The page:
Friday, April 25, 2008

Museum Goers: Curious

Answering Erik's Question:
Modularity does effect design. I was actually considering this yesterday- for our software design project, we've very clearly delineated into three sections, that could each be replaced individually, but each set of material is fairly standard. Thus subbing out the scripts to call data would be easy, but the data would still be in a very common MySQL Database. On the other side, making HTML webforms is pretty standard, and they can be easily changed to include PHP or something other language. Any individual piece can be changed without ruining the whole.

I think that modularity allows for iterative design- changing small things and then changing more small things. It seems like a great way to be able to change momentously without having anything be too scary at the time.

What IS Radical interdisciplinary Design?

Diana's speaking with us was interesting- it was the most structured of all of the presentations we have had thus far. It was also the most technical. One of the things that struck me about it was the fact that yes- design can be technical and engineering-y. We'd been discussing about how design tends to be between art and engineering, and this talk reminded me of why it is closer to engineering, from some lenses. The chaos equations are definitely something I regard as highly technical, and math-like, whereas music is an artform. The combination of the two was interesting, and definitely provided a new perspective on design.

At our discussion we also conversed about Artifical Intelligence and how that can also be construed as a type of interdisciplinary design- it's using technical concepts in order to illustrate psychology and other very human factors. By radically interdisciplinary design, were we actually referring to the gap between technical and human factors?

Why Design to be Radically Interdisciplinary?

Do people like it? Is it more interesting? Why? I think one of the things that tends to be appreciated is the "unexpected" and radical interdisciplinary design definintely falls in this spectrum. Why else? Life is radically interdisciplinary- you can't separate how your body works from what you're able to do with it. Your cells have limits, and thus you can only run so fast.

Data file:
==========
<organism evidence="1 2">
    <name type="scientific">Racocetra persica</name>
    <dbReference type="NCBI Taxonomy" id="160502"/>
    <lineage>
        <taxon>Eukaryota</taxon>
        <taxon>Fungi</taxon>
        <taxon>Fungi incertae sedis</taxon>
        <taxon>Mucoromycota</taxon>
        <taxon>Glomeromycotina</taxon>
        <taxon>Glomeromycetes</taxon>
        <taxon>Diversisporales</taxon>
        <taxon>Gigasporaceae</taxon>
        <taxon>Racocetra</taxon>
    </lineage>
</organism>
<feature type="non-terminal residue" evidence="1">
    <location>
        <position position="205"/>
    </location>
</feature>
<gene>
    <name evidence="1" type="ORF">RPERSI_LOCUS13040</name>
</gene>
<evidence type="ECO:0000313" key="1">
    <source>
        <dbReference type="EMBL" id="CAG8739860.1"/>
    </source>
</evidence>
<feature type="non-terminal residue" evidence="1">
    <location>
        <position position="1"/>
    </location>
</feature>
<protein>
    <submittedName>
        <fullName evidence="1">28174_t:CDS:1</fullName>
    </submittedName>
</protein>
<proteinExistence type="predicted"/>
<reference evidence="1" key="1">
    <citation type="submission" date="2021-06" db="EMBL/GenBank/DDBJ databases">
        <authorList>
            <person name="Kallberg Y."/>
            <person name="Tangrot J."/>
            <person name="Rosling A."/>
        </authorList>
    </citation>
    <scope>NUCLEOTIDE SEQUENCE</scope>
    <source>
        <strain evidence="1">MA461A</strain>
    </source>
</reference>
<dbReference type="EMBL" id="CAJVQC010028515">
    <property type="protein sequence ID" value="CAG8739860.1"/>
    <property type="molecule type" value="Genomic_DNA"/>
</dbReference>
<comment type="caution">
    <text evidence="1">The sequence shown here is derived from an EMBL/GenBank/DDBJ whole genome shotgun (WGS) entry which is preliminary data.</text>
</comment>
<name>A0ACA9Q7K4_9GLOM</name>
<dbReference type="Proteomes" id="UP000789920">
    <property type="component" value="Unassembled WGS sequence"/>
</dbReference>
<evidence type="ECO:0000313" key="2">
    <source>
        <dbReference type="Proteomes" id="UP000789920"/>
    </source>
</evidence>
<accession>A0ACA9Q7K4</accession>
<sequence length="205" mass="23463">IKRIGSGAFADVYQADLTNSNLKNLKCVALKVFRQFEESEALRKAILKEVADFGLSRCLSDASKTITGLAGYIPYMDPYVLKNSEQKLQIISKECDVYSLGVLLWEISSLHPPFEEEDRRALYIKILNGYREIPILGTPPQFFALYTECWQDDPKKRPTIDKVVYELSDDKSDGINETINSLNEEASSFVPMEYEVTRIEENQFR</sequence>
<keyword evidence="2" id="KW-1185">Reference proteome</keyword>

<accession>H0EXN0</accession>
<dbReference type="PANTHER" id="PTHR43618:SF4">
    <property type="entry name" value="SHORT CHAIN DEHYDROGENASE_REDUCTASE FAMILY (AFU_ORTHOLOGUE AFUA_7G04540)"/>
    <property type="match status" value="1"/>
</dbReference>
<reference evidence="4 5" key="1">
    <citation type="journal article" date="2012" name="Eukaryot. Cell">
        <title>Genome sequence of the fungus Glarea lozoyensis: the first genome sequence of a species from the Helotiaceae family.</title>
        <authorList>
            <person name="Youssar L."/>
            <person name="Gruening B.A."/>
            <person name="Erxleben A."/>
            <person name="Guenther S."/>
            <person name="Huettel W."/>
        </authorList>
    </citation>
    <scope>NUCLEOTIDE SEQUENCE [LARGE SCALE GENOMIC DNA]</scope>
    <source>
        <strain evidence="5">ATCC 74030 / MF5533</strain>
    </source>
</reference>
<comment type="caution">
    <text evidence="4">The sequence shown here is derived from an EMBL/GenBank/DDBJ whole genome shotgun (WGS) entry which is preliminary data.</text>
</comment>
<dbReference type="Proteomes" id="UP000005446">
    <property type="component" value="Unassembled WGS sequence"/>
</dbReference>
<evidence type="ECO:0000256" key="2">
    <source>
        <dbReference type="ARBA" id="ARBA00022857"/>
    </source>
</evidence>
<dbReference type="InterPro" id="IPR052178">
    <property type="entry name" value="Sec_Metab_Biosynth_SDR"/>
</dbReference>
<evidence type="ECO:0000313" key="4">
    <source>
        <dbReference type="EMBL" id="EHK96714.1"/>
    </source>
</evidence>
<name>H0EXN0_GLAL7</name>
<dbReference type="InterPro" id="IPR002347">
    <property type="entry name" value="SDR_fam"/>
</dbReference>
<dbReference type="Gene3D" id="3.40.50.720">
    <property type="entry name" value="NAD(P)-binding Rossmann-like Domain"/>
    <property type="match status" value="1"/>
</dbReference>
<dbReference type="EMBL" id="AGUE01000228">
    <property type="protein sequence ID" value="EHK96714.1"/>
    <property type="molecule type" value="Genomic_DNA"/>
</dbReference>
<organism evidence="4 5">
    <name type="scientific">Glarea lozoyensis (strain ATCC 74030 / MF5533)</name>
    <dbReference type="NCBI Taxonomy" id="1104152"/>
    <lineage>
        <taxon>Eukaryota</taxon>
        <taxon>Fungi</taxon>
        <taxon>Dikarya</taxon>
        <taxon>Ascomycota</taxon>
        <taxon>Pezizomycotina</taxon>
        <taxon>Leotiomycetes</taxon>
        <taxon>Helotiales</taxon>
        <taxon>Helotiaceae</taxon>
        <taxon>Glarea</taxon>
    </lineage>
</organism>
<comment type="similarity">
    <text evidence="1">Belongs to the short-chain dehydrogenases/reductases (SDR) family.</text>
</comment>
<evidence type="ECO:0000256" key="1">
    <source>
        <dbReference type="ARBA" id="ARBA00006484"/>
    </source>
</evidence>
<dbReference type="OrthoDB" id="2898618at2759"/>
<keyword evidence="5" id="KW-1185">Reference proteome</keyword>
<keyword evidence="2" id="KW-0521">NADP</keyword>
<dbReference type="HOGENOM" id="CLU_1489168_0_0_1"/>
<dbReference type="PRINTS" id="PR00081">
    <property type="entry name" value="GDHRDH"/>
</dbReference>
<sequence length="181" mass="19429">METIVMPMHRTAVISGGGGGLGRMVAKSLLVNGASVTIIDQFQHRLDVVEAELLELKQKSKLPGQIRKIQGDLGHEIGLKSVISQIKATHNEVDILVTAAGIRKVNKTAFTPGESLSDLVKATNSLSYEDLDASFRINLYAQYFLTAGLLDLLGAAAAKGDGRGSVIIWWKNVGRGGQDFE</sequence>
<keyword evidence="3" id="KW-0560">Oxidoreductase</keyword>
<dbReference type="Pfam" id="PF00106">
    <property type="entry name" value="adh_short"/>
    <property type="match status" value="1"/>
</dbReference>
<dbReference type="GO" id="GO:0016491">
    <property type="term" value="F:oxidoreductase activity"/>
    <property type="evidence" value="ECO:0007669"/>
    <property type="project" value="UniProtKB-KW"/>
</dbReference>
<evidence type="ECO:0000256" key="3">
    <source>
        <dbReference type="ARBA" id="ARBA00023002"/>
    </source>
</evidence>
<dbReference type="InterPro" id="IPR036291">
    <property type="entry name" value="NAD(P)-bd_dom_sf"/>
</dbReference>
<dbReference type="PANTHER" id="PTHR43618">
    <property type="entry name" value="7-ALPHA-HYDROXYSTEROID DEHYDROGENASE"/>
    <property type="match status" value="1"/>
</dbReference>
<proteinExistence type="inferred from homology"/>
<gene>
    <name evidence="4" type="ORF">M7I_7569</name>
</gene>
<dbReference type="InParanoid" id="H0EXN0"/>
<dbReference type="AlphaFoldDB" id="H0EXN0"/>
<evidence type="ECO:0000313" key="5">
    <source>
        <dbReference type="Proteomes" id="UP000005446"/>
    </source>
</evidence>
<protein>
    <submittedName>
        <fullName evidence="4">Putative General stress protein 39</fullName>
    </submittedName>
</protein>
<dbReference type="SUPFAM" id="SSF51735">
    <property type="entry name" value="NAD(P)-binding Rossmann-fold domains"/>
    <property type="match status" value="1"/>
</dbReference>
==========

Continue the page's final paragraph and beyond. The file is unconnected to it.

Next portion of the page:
Also, how does interdisciplinary related to integrated? Life itself is integrated, you'll very rarely have someone in the real world come up to say "do this math problem." It's much more apt to be "find a solution this" and along the way you define the math and solve it yourself. It's a question of applicability, and you're sitll involving people along the way. I think the concept definitely ties into User Oriented Design, but also relating different fields. Designing something for a biology start up is different than designing for academia research labs, is different for designing for an elementary school science kit, even if all of them might be working with something basic, like blood testing or DNA.

What types of people find Radically Interdisciplinary things to be entertaining?

Olin students. All I can think about this is the entire war on ICB- and how integrated it should be. As well as how students clamor to take "Materials Science/Stuff of History." People love to learn the context for why they are doing what they're doing- it's motivation. Integrating things makes them both more real, more in the framework of life, and more memorable. Learning math and physics together gives you scenarios to apply the math in. Learning math and physics with a product in mind (antenna, CRT) shows you how and why products people ahve work the way they do.

I think this can more be generalized into "curious people." Curious people tend to want to know why the world works the way it does. These type of people are the kind of people who always want to learn more- taking classes, talking, being involved, going to museums...

So? What next?

Tonight I'm going to an event at the Museum of Science in Boston. The program is basically to help the museum figure out what appeals to adults and how to work with exhibits to keep them fresh and ineresting. My goal for the evening is to somehow spark a discussion about a radically interdisciplinary exhibit...

If there is one once they redo the museum, I will be proud.

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